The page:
One of the more enlightening ways of looking at leadership comes from the best-selling author of Good to Great: Why Some Companies Make the Leap...and Others Don't, first published in 2001 (HarperBusiness; ISBN 0066620996).
The author, Jim Collins, used a virtual army of people over five years to do the research necessary to try to identify features of corporations that were good but then moved up to greatness. Many business books are based only on personal experience and anecdote. Collins had a sound research foundation followed by a detailed analysis, which is what made the book popular and valuable.
Collins' studies led him to develop a hierarchy of leadership, with a Level 5 leader being the epitome of one who leads an organization from good to great in its performance. As is true for all levels of leadership, the Level 5 leader usually embodies the positive qualities of those at lower levels, but has rare and specific qualities that warrant a Level 5 rank in Collins' formula.
Let's start at the bottom. To be clear, this ranking could apply to leaders of large corporations, a manager of a small division in an academic center, or a leader of a portion of a small business.
* A Level 1 leader is the highly capable individual who makes productive contributions through talent, knowledge, skills, and good work habits.
* A Level 2 leader is a team member who uses his/her capabilities to make productive contributions to the achievement of group objectives and works effectively with others in a group setting.
* A Level 3 leader is a competent manager who organizes people and resources toward the effective and efficient pursuit of predetermined objectives.
* A Level 4 leader is an effective leader who catalyzes commitment to and the vigorous pursuit of a clear and compelling vision, stimulating higher performance standards.
* A Level 5 leader builds enduring greatness in the organization through a paradoxical blend of personal humility and professional will, in addition to the qualities and actions found in Levels 1–4.
We don't often think of humility as an important quality of a hard-driving CEO. In my long career I cannot remember hearing a discussion of the humility of a candidate for a chair of a department or a deanship. Collins explains why this quality is so important: “Level 5 leaders channel their ego needs away from themselves and into the larger goal of building a great company [or department, division, or cancer center].
“It is not that Level 5 leaders have no ego or self-interest. Indeed, they are incredibly ambitious—but their ambition is first and foremost for the institution, not themselves.”
My own simple explanation of this quality is that a very good (or great) leader must be willing to till the soil, plant the seeds, and chop down the weeds, even if it is likely to be someone else in the future who will harvest the crop and probably take credit for some or all of his work. Not many of us can do that. Such an unselfish act requires an unusual degree of self-confidence and a laser-like focus on the outcome for the whole organization, the “big picture.”
Collins further explains this characteristic: “Level 5 leaders are a study in duality: modest and willful, humble and fearless. To quickly grasp this concept, think of U.S. President Abraham Lincoln (one of the few Level 5 presidents in U.S. history), who never let his ego get in the way of his primary ambition for the larger cause of an enduring nation. Yet those who mistook Mr. Lincoln's personal modesty, shy nature, and awkward manner as a sign of weakness found themselves terribly mistaken.”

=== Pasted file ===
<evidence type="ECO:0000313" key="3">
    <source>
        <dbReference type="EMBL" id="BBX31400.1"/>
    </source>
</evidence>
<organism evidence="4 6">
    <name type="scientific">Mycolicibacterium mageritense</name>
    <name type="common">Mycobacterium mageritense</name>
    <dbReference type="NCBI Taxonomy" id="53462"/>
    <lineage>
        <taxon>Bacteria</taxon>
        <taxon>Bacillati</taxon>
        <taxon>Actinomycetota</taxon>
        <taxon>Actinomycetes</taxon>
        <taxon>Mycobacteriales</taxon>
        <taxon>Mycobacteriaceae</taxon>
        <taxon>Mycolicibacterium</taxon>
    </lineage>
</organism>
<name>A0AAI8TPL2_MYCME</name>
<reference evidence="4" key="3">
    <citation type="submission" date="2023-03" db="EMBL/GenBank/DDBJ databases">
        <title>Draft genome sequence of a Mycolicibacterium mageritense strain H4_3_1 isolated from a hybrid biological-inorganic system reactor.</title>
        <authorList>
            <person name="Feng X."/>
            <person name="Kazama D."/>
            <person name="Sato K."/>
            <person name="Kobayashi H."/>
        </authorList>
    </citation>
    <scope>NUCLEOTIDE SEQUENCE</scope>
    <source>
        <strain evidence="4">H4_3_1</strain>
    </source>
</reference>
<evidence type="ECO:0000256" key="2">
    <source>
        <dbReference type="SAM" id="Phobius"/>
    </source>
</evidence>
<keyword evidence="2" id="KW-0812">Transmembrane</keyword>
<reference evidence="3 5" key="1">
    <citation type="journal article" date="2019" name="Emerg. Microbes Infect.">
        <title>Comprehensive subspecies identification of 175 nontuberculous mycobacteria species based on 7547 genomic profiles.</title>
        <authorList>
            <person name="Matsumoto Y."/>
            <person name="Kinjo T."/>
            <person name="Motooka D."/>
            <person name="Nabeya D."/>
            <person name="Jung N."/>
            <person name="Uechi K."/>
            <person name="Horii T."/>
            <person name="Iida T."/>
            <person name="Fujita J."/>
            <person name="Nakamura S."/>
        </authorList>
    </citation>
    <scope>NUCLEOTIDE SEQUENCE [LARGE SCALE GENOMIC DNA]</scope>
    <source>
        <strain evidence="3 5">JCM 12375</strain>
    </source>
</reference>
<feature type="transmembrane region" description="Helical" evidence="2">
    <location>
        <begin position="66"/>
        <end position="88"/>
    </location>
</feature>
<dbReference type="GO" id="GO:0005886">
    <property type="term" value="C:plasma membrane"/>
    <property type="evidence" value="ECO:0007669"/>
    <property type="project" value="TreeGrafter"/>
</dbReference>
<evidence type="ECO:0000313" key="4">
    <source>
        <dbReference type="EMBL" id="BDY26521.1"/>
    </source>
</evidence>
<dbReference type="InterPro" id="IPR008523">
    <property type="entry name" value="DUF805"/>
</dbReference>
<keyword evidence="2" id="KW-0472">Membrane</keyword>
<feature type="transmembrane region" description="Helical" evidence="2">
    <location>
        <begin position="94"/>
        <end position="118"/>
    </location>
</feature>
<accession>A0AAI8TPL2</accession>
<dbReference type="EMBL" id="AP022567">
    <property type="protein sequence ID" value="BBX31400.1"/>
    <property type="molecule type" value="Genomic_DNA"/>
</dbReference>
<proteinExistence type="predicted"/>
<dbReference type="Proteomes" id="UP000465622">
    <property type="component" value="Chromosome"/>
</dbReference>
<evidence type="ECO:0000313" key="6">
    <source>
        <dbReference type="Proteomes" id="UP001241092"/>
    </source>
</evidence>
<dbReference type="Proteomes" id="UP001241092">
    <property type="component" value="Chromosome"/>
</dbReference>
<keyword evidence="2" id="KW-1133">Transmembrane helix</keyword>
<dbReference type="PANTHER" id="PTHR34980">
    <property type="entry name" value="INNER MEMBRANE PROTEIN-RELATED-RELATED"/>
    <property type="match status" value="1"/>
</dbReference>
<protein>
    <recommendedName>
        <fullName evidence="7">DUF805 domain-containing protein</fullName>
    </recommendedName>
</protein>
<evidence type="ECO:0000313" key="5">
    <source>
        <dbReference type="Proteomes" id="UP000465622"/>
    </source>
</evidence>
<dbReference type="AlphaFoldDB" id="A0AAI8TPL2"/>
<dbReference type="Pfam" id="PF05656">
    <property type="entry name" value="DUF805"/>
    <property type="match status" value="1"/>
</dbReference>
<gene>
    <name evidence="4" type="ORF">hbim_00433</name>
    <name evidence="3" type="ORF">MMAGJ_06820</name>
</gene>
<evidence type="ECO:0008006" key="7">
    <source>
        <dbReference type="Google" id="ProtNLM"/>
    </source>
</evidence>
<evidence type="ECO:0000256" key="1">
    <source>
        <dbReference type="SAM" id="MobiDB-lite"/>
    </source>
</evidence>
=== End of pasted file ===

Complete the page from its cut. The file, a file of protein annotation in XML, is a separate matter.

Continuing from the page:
Alan Murray says it this way: “Leaders must be arrogant enough to believe they are worth following, but humble enough to know that others may have a better sense of the direction they should take. They must be confident enough to inspire confidence in others, yet always open to the questions and doubts that will inevitably come their way. They must believe in themselves, but be willing to put the organization's needs above their own.”
Once again, let me be clear. Humility is a wonderful virtue (one of the least valued and observed in our society), but without the other qualities of leadership noted above, it alone will not be enough for success. One with humility but no skills or talent won't get very far.
There is one final value that I will end with; it is one that seems to me particularly important in the not-for-profit world that I know so well. A great leader knows that the time will come, maybe more than once, when she will be asked to compromise basic principles. When that happens, she may hold fast and choose to lose favor from a hierarchal superior, an influential philanthropist, or a member of her own team.
Alternatively, the decision to hold fast may risk her job or she may just quit if a key, bedrock principle or her personal integrity cannot be sustained in that environment.
If the position with its stature or pay means so much that she will not put her job on the line for such a core value, she is no longer free and has stepped on a slippery slope. Great leaders hold core values dear, no matter what the cost.
Leadership is not easy, but the satisfaction one receives from leading a group to success and helping bring along other potential leaders is worth every bit of the considerable effort.
Part 3 of a Series
This is Part 3 of a series on leadership. Parts 1 and 2 appeared in the Sept. 10 and 25, 2012 issues.